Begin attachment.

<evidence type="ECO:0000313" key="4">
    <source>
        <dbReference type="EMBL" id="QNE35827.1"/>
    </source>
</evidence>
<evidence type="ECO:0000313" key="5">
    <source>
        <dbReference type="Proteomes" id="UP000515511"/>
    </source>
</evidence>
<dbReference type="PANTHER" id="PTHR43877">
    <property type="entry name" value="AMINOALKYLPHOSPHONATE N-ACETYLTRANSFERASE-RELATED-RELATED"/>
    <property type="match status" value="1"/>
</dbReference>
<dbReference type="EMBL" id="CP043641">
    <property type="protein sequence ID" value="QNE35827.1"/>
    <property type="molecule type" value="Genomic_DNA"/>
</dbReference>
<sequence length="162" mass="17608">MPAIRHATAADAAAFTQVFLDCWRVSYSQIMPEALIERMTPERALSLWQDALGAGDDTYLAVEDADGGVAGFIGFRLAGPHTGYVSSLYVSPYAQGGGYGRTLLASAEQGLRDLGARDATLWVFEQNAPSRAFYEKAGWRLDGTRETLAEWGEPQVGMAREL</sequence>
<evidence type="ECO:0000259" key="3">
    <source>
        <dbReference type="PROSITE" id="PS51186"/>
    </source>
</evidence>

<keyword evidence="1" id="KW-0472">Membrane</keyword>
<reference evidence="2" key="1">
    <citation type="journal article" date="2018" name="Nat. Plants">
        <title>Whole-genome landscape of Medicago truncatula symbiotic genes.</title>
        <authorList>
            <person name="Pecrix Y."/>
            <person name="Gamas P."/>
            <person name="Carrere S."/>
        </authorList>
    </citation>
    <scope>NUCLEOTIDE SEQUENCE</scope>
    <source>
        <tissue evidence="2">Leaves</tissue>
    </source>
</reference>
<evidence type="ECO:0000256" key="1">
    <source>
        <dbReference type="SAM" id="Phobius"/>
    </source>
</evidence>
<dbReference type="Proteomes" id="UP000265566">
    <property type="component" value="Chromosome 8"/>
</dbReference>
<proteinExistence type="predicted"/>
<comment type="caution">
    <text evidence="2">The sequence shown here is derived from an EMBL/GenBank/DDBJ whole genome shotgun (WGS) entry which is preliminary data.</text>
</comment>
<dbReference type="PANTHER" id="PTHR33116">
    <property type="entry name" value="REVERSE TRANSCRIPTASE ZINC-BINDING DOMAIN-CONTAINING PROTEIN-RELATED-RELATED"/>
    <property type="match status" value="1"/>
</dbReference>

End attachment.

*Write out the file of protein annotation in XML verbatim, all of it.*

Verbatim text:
<evidence type="ECO:0000313" key="4">
    <source>
        <dbReference type="EMBL" id="QNE35827.1"/>
    </source>
</evidence>
<evidence type="ECO:0000313" key="5">
    <source>
        <dbReference type="Proteomes" id="UP000515511"/>
    </source>
</evidence>
<dbReference type="PANTHER" id="PTHR43877">
    <property type="entry name" value="AMINOALKYLPHOSPHONATE N-ACETYLTRANSFERASE-RELATED-RELATED"/>
    <property type="match status" value="1"/>
</dbReference>
<dbReference type="EMBL" id="CP043641">
    <property type="protein sequence ID" value="QNE35827.1"/>
    <property type="molecule type" value="Genomic_DNA"/>
</dbReference>
<sequence length="162" mass="17608">MPAIRHATAADAAAFTQVFLDCWRVSYSQIMPEALIERMTPERALSLWQDALGAGDDTYLAVEDADGGVAGFIGFRLAGPHTGYVSSLYVSPYAQGGGYGRTLLASAEQGLRDLGARDATLWVFEQNAPSRAFYEKAGWRLDGTRETLAEWGEPQVGMAREL</sequence>
<evidence type="ECO:0000259" key="3">
    <source>
        <dbReference type="PROSITE" id="PS51186"/>
    </source>
</evidence>

<keyword evidence="1" id="KW-0472">Membrane</keyword>
<reference evidence="2" key="1">
    <citation type="journal article" date="2018" name="Nat. Plants">
        <title>Whole-genome landscape of Medicago truncatula symbiotic genes.</title>
        <authorList>
            <person name="Pecrix Y."/>
            <person name="Gamas P."/>
            <person name="Carrere S."/>
        </authorList>
    </citation>
    <scope>NUCLEOTIDE SEQUENCE</scope>
    <source>
        <tissue evidence="2">Leaves</tissue>
    </source>
</reference>
<evidence type="ECO:0000256" key="1">
    <source>
        <dbReference type="SAM" id="Phobius"/>
    </source>
</evidence>
<dbReference type="Proteomes" id="UP000265566">
    <property type="component" value="Chromosome 8"/>
</dbReference>
<proteinExistence type="predicted"/>
<comment type="caution">
    <text evidence="2">The sequence shown here is derived from an EMBL/GenBank/DDBJ whole genome shotgun (WGS) entry which is preliminary data.</text>
</comment>
<dbReference type="PANTHER" id="PTHR33116">
    <property type="entry name" value="REVERSE TRANSCRIPTASE ZINC-BINDING DOMAIN-CONTAINING PROTEIN-RELATED-RELATED"/>
    <property type="match status" value="1"/>
</dbReference>